Forest cultivation: Deer tree

Forest cultivation: Deer tree

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Classification, origin and diffusion

Division: Spermatophyta
Subdivision: Angiospermae
Class: Dicotyledones
Family: Fabaceae

The deer tree is a plant native to the northeastern sector of North America. Introduced in Europe in the nineteenth century, it is present in parks and botanical gardens.

Deer tree - Gymnocladus dioica (L.) Koch (photo

Deer tree - Gymnocladus dioica (L.) Koch

General characteristics

Size and bearing
It can exceed 30 meters in height, with a large crown, also developed vertically; the straight or sinuous trunk, sometimes polyconic, is covered with a gray, wrinkled, furrowed rind, which is scaled into sub-rectangular plates.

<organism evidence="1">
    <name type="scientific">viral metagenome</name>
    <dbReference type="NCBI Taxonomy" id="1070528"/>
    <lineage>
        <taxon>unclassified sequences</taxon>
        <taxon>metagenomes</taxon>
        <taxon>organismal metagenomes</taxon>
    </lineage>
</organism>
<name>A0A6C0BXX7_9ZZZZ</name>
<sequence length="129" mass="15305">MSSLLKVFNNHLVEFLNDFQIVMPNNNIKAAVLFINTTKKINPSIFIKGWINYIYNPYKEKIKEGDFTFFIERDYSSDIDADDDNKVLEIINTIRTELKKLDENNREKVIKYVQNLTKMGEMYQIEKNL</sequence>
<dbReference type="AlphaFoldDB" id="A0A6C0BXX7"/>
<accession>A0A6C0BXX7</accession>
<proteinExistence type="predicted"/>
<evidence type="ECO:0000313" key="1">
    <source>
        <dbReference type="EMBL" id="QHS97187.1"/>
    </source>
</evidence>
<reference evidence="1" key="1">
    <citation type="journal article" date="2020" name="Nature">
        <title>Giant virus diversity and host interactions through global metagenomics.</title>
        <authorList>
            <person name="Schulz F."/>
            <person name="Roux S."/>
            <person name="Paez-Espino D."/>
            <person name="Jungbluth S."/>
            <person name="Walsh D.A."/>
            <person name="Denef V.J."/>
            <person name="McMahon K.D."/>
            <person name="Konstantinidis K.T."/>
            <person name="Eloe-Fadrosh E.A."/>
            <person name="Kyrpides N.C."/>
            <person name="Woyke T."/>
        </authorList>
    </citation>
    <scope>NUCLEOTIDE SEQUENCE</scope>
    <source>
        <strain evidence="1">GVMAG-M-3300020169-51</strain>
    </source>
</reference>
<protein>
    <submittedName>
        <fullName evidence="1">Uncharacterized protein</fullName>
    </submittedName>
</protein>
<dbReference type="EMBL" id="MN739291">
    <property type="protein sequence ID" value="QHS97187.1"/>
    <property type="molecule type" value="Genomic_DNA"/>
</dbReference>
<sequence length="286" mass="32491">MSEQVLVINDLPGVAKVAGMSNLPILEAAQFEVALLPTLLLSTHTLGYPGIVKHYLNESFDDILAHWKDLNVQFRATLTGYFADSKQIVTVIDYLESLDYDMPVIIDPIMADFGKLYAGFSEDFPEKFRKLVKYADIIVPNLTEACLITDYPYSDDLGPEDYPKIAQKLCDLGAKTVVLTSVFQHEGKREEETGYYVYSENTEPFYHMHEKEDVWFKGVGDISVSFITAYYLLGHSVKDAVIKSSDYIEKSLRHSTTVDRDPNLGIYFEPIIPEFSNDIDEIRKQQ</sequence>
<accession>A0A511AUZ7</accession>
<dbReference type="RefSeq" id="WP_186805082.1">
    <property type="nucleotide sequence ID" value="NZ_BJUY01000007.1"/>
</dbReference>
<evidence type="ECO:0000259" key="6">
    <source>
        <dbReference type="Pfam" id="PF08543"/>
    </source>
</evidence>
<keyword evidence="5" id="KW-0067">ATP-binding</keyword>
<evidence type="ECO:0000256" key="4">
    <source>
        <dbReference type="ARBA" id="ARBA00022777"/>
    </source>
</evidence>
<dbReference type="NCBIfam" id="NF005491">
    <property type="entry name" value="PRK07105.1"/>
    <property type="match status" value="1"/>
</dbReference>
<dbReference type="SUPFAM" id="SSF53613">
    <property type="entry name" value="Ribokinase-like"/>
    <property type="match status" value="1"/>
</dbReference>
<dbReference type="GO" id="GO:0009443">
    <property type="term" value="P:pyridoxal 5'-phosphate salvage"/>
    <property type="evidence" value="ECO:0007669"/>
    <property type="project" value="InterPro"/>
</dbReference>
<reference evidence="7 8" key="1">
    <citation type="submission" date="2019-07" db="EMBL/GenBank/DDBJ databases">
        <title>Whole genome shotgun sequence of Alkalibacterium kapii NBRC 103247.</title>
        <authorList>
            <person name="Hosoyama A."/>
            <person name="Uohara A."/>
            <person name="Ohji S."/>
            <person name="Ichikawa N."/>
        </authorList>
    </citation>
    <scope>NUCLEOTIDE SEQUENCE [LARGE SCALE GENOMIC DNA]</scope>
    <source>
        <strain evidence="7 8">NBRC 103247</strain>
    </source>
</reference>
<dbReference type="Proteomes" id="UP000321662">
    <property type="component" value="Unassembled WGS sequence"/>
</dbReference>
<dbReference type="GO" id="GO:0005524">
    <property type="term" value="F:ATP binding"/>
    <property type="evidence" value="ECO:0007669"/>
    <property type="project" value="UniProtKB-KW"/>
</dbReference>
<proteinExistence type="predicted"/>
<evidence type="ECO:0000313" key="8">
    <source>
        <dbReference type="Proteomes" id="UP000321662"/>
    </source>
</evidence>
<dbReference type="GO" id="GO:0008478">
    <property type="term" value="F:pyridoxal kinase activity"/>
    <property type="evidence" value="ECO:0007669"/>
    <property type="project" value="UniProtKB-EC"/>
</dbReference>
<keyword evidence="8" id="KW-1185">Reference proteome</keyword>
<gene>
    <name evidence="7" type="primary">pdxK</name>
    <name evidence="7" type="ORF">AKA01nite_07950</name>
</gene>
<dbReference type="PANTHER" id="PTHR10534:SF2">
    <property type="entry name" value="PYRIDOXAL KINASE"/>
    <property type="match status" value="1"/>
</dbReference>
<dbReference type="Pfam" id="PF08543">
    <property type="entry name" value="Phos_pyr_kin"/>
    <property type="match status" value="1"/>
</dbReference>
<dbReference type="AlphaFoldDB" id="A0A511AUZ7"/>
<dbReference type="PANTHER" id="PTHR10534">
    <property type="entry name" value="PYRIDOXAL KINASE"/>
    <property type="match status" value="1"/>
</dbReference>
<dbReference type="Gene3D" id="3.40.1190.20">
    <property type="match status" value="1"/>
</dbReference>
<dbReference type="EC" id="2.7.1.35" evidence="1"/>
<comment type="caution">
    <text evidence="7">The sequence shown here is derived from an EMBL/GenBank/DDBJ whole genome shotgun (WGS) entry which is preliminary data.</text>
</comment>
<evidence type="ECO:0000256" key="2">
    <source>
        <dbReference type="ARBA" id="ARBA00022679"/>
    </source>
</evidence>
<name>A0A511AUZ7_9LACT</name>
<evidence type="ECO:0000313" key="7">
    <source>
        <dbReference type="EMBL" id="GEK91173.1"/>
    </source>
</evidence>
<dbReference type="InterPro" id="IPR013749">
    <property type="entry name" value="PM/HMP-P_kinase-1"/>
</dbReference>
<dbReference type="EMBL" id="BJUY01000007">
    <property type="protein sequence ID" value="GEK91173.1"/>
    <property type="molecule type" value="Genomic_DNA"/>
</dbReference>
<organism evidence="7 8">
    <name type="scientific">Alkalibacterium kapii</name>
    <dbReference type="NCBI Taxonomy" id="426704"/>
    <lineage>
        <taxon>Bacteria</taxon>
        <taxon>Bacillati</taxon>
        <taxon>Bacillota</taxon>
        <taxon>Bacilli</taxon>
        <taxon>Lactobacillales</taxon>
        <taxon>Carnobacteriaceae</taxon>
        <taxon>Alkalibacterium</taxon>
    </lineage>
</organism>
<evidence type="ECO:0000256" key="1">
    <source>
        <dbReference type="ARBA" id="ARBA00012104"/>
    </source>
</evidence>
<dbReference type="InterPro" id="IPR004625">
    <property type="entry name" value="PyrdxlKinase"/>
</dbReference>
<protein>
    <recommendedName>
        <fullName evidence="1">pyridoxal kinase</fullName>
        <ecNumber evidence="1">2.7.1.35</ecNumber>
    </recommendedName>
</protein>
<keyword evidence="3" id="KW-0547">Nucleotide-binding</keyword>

The leaves (up to 70 cm long) are deciduous, alternate, bipinnate, composed of 4 cm long ovate-sharp segments.
Reproductive structures
Dioecious species, although bisexual flowers may also be present. The flowers are gathered in racemes, elongated in the female trees and globular in the male ones. The fragrant flowers have an elongated and tubular corolla.
The fruit is a samara, an indehiscent legume, bluish-black when ripe and up to about 25 cm long. The mesocarp has a brownish pulp and the seeds are large, lenticular and brown.


The main use is as an ornamental essence. The wood is hard and resistant but difficult to work. It is also known as Kentucky Coffee Tree because it is said that indigenous peoples obtained a kind of coffee from roasted seeds.

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